This summer was one of the hottest on record – especially in Canadian cities – and the accelerating rate of climate change means future summers will be hotter for longer, leading to increased heat-related deaths and health issues. By the middle of the century, the number of days over 30℃ will double in Canada. One of the key ways cities can respond to climate change and mitigate the effects of extreme heat in cities and promote better health is to create more green space, which cools the air and promotes better physical and mental health.
This webinar will:
- Review the physical and mental health impacts of green space
- Discuss how green space can help cities adapt to the effects of climate change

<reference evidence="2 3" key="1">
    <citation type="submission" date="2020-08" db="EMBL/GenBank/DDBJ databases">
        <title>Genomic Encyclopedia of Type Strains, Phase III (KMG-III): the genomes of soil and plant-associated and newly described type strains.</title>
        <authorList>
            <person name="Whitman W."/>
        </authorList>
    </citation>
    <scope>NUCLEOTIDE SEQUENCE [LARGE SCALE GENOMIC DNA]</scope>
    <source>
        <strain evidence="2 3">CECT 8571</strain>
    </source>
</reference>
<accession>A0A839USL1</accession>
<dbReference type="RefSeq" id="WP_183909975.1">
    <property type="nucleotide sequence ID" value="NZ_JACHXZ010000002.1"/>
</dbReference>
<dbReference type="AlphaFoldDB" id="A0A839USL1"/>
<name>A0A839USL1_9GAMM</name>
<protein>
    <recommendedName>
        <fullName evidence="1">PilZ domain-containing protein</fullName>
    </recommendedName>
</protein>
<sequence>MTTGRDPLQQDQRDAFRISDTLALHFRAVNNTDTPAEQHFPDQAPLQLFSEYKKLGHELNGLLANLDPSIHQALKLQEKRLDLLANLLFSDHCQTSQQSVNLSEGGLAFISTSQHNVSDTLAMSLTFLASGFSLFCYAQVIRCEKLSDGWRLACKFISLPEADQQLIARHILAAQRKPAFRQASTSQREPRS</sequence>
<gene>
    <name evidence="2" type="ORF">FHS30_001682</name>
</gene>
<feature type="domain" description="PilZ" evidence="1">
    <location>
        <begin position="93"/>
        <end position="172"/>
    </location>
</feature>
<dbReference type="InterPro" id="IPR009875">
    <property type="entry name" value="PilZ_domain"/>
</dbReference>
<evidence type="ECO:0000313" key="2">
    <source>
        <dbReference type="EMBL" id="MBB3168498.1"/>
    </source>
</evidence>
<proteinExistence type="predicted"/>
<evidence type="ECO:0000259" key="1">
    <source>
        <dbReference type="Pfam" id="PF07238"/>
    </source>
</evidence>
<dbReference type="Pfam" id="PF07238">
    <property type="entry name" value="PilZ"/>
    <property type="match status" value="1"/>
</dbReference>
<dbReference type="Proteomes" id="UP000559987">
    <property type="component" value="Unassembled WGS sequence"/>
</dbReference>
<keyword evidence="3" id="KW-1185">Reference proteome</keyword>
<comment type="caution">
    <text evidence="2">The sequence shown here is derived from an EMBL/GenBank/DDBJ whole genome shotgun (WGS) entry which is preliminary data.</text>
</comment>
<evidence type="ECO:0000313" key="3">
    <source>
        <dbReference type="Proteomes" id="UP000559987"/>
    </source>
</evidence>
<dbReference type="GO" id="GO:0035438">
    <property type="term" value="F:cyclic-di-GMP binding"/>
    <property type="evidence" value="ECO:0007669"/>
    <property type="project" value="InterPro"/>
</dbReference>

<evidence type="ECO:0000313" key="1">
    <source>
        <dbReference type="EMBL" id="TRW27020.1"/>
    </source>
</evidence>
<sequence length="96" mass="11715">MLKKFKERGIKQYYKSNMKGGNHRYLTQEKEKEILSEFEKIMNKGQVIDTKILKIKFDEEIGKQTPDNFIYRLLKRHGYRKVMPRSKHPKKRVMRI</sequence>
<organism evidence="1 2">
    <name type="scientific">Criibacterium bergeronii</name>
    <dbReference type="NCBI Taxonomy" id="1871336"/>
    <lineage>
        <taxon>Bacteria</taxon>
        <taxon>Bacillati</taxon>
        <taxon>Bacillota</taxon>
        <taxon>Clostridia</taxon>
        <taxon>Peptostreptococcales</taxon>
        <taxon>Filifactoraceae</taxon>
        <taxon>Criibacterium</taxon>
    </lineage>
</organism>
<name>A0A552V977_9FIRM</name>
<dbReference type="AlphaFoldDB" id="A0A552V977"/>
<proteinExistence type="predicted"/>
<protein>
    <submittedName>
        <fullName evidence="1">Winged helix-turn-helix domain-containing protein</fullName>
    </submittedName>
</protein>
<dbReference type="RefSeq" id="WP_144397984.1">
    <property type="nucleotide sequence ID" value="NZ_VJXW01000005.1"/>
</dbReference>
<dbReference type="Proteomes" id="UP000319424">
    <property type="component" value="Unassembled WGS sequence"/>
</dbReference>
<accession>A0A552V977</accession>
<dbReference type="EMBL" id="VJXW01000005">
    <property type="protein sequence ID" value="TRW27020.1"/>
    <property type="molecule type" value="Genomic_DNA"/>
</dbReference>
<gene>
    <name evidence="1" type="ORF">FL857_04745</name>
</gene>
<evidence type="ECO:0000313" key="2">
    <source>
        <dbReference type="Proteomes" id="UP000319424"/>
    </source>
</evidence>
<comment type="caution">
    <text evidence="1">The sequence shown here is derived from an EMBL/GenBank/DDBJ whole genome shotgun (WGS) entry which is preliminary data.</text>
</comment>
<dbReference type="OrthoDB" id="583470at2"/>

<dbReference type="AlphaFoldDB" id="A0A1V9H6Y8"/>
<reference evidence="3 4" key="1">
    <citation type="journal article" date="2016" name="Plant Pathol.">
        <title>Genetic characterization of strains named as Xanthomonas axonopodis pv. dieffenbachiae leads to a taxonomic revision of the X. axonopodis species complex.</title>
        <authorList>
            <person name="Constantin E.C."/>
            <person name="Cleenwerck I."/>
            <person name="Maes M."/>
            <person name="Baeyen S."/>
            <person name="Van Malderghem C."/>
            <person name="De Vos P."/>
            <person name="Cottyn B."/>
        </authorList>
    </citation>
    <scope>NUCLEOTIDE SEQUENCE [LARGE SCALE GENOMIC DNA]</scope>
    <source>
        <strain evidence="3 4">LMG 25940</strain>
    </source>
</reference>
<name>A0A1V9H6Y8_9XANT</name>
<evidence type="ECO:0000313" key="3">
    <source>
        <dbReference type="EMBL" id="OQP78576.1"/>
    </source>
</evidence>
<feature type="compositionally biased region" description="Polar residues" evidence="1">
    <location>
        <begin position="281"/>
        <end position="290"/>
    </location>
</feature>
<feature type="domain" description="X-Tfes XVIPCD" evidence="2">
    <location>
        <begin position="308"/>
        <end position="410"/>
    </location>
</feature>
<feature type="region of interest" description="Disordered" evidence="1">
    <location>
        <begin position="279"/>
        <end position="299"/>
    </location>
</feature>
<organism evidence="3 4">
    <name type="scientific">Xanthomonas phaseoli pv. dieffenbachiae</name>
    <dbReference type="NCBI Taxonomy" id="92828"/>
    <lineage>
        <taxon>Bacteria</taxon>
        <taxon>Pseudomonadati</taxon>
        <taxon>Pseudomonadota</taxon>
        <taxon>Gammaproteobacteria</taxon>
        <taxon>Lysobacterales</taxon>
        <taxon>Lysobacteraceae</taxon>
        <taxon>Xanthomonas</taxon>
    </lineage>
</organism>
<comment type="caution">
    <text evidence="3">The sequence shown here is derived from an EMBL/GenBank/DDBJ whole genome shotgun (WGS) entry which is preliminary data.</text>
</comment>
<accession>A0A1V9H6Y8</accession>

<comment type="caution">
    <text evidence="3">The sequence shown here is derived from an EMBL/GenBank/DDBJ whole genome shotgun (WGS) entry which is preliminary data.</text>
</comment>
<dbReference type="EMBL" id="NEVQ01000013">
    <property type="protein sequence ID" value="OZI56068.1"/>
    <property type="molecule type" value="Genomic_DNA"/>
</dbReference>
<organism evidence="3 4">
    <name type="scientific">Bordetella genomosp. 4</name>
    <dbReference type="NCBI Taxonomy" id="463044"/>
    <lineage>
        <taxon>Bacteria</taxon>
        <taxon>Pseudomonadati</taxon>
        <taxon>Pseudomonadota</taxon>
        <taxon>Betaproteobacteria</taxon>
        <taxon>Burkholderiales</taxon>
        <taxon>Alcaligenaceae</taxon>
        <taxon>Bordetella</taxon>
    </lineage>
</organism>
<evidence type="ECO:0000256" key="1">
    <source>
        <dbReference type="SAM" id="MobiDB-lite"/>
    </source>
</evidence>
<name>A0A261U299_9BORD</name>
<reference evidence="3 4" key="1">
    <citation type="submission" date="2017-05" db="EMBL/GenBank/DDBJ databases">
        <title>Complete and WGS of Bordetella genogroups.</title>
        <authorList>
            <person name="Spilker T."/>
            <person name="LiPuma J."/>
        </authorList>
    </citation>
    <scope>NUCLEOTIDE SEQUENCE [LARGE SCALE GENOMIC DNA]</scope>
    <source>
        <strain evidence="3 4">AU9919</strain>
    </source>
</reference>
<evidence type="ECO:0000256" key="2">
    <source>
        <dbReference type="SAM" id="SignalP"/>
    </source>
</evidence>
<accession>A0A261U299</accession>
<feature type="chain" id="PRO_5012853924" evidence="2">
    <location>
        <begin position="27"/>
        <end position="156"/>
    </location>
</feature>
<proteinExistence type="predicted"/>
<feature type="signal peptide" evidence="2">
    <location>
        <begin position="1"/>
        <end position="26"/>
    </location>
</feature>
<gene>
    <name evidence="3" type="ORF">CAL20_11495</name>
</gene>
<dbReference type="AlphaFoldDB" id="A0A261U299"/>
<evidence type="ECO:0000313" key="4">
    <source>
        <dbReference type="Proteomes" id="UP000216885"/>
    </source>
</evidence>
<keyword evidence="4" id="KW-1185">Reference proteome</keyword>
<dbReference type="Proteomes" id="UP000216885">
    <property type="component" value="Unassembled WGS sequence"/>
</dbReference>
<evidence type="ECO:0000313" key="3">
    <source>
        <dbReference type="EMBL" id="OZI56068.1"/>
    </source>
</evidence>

- Explore policies and investments cities could enact to accelerate the expansion of green space
About the speaker:
Matilda van den Bosch is an Associated Researcher at the Barcelona Institute for Global Health in Spain and an Adjunct Professor at the University of British Columbia.
She investigates how environmental exposures, for example, urban green spaces, can influence various aspects of human health and how we can create healthier cities.
Activities in her lab include regulating urban ecosystem services, such as heat reduction with an impact on heat-related morbidity and mortality, as well as cultural services from urban nature, for example, increased physical activity and stress recovery. Much of the research focuses on linkages between various types of land-use data and health mediators or outcomes. Another project is looking at the mental health impacts of deforestation in low-and middle-income countries.
As co-leader of the greenness team within the Canadian Urban Environmental Health Research Consortium (CANUE), she is part of a team developing greenness metrics across Canada for linking to various health cohorts.